1. Great shot. You have certainly captured her plight in that portrait, John. That face has seen a much harder life than most of us can imagine. It’s a shame that many people who live surrounded by with beautiful tropical scenery can only improve their lot through being invaded by the hoards of tourists you mention.

  2. Hi John,

    I agree it’s a very sad image, reminds me of the significant gaps in standards of life around the world. And makes me feel lucky and thankful to have the life I have, and some of the trappings that come with it.

    What strikes me as a bit grimmer, is that the place looks so beautiful to look at, but that hides the reality of life there.

    I am glad you have shared this experience with us, and in wonderful colour too – however what camera where you using, as for once you do not mention your X or your Q?


    • David , the photo was taken with the Q but it could as easily have been taken with the X1.
      Travelling in countries such as Myanmar always brings home to me the inequalities in the world but the saddest thing it is not just in underdeveloped countries that these inequalities are apparent and worse still is that the inequalities are getting bigger not diminishing.
      It is not all bad news in Myanmar. Pathein just two hours drive from where this photo was taken is quite prosperous by Myanmar standards and people on the streets and in the market seemed content with their world. Certainly apparently more content than many of the sour, po faced top of the range luxury car driving people with their dog eat dog attitudes I see here in many first world countries including sadly Australia.

  3. Hello John
    It’s a sad photo indeed. I went to Ngwe Saung in 2016 and the feeling was quite different. The beach was busy and vendors were making business, especially where there is that small pagoda you can reach at low tide. I guess you must be speaking of the village with the high school left at the T junction not far from the beach. when we stayed for a few days there, pupils had just finished their exams and the street were crowded with students. On other days there was a small market, a very nice barber where I had a haircut, not that there’s so much to cut and apart from swimsuit shops there were quite a few restaurants. We also discovered that there were primary schools and rice paddies (it was the dry season) about 500 yards inland behind the hotels and guest houses. I guess that your remark about its being spoilt by Chinese in the future is recurrent in Asia. I’ve seen that in Thailand, Bali and Laos. When I was staying in Luang Prabang the Chinese had already invaded the place and they’re building dams everywhere in Laos, evicting peasants, not providing them a replacement housing. My neighbour, a Lao refugee told me they’re blasting some of the mountains in Yunnan and north Laos to build a motorway and a high speed train line between Kumming and Luang Prabang and as many places in the world that will be the end of many jewels that dot the earth.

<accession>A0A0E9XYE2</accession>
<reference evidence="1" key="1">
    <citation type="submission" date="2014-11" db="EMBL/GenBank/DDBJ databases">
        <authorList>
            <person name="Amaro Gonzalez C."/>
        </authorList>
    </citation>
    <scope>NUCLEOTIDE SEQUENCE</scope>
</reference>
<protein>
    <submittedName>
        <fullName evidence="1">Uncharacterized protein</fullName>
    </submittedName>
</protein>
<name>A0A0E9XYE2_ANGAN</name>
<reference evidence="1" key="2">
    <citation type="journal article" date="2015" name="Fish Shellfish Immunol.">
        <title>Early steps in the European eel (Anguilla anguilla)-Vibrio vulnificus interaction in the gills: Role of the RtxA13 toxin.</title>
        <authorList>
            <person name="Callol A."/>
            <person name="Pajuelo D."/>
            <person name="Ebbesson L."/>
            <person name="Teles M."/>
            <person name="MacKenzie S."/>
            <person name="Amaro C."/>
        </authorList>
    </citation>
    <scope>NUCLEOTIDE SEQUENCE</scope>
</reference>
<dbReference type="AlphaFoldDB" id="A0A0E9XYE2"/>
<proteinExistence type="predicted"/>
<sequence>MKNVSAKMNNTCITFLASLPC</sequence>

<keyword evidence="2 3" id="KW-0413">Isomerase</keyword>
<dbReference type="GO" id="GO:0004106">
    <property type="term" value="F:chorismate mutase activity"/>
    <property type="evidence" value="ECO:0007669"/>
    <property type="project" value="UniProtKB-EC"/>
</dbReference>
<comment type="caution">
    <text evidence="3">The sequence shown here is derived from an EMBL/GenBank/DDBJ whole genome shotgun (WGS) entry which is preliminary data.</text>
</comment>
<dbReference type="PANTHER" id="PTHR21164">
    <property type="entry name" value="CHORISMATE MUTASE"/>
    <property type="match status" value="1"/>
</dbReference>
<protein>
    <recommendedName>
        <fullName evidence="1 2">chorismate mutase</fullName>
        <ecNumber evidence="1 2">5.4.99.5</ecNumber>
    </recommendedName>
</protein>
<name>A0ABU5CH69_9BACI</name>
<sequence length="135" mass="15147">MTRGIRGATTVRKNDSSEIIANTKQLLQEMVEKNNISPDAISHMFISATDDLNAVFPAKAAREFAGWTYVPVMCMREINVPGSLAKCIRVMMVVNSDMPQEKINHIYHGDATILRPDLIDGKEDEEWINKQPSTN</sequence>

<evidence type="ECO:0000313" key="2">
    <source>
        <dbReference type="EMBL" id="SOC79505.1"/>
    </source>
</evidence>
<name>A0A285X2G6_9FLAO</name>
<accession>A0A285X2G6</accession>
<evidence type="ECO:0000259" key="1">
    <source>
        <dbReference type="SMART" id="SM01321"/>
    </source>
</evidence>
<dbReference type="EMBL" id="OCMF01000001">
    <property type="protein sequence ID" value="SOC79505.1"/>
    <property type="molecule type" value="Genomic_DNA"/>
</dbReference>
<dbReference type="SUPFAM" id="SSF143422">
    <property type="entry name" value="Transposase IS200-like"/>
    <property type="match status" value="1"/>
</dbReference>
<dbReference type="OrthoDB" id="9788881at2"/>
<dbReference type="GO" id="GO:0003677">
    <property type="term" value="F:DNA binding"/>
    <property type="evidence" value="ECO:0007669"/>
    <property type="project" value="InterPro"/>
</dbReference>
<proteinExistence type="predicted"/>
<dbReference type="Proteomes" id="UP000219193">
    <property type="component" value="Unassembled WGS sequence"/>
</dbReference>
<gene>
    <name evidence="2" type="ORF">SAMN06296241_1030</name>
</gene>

However, your photo is a great shot and you make the Q shine